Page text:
• Why was irrigation only updated on sports fields?  We care for the overall look and health of the entire park. However, we felt it was best to protect revenue streams first. With limited funds to update the entire park’s irrigation, the District needed to prioritize the areas that would be covered by a new irrigation system. Our sports fields bring in revenues that although don’t fully pay park expenses, do help diminish the overall financial loss in the parks budget.

Frequently Asked Questions

Why were these specific projects picked?

  • Preserve revenue streams
  • Safety
  • Enhance the experience of a wide range of visitors
  • Improve efficiencies for maintenance and cost savings

Did Foothills pass a mill levy to execute all this work?

No.  Had the 2014 mill levy election passed, the intention was to dedicate some of the funds toward Clement Park Redevelopment as outlined in the Master Plan.  The Clement Park Redevelopment Master Plan was completed in 2013 and estimated $24 million in repairs, improvements and redevelopment.  Since the 2014 mill levy was unsuccessful, the District was able to secure close to $9 million to address the areas that needed the most attention and/or specific types of projects that we could obtain specialized grants.  Funds for Clement Park Redevelopment have come from other sources, see the next Q&A for specifics.

A mill levy increase was passed by voters in 2017, but those funds are NOT being utilized on Clement Park Renovations.  Instead, those funds are being spent to improve many community and neighborhood parks throughout the District and to make needed repairs and improvements in recreation facilities.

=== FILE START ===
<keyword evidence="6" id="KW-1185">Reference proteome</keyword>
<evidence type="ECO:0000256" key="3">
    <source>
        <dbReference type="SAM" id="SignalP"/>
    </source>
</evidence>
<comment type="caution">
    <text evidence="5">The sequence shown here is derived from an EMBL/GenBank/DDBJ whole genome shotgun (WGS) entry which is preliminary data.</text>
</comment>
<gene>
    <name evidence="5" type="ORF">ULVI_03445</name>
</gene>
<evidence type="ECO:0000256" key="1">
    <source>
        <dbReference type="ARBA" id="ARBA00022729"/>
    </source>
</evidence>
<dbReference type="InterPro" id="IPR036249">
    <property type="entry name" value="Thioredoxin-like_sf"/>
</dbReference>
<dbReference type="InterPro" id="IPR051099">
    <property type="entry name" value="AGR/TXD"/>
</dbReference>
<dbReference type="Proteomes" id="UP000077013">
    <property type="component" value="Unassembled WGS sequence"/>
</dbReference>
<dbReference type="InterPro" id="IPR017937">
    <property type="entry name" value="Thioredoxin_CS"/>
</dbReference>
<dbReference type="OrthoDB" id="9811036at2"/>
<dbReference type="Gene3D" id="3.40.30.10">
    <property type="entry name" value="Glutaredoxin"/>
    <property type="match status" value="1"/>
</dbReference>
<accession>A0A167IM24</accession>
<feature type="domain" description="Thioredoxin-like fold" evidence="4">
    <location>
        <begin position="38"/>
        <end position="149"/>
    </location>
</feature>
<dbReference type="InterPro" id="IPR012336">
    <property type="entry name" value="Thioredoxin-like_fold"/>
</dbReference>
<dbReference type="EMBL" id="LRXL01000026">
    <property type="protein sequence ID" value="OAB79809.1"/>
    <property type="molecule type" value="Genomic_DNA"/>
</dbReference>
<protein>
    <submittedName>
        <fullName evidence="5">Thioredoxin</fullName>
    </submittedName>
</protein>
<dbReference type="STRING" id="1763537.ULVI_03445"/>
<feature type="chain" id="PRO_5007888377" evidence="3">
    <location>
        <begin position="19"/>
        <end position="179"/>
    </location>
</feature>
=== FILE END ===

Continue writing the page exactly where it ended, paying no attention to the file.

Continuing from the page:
Where are the funds coming from for these park projects?

Since the Clement Park Redevelopment Master Plan was adopted by the Foothills Board of Directors in late 2013, Foothills staff worked diligently to identify funding sources to address some of the elements outlined in the plan.

  • $4,000,000 through grant processes with Jefferson County Open Space
  • $1,000,000 from District reserves generated from the sale of vacant land
  • $3,000,000 from the refinancing of District debt
  • $700,000 though Great Outdoors Colorado (GOCO) grant, specifically to rebuild the interactive water feature and build an inclusive playground
  • $5,000 from South Jeffco Sports Association
  • $2,300 from Foothills Foundation

Why do certain areas of the park have noticeably dead grass?

If you notice an area that has dead grass, it is likely that the area in question will be part of a future update and/or construction. We didn’t want to put irrigation in areas we knew would be disturbed again for a future phase and it’s likely we will address or alter irrigation in those areas at that time.

Who was Robert F. Clement?

Robert F. Clement (1917-1981) moved to Jefferson County from his native Oklahoma in 1951. He was a successful home builder in Jefferson County for over 20 years. Commissioner Clement spearheaded the County’s acquisition of the Hiwan Homestead Museum, actively promoted the preservation of Jefferson County’s history, and was a strong advocate of the Open Space program. He served as District 2 Commissioner from 1973-1981.  He was named to the Jefferson County Historical Commission’s Hall of Fame in 1979, and Clement Park is named for him. Prior to his election as Commissioner, Clement was active in the incorporation of the City of Lakewood, served on its first City Council and as Mayor Pro Tem, and was chairman of the Alameda Water and Sanitation District.  Source: Jefferson County, Colorado history archives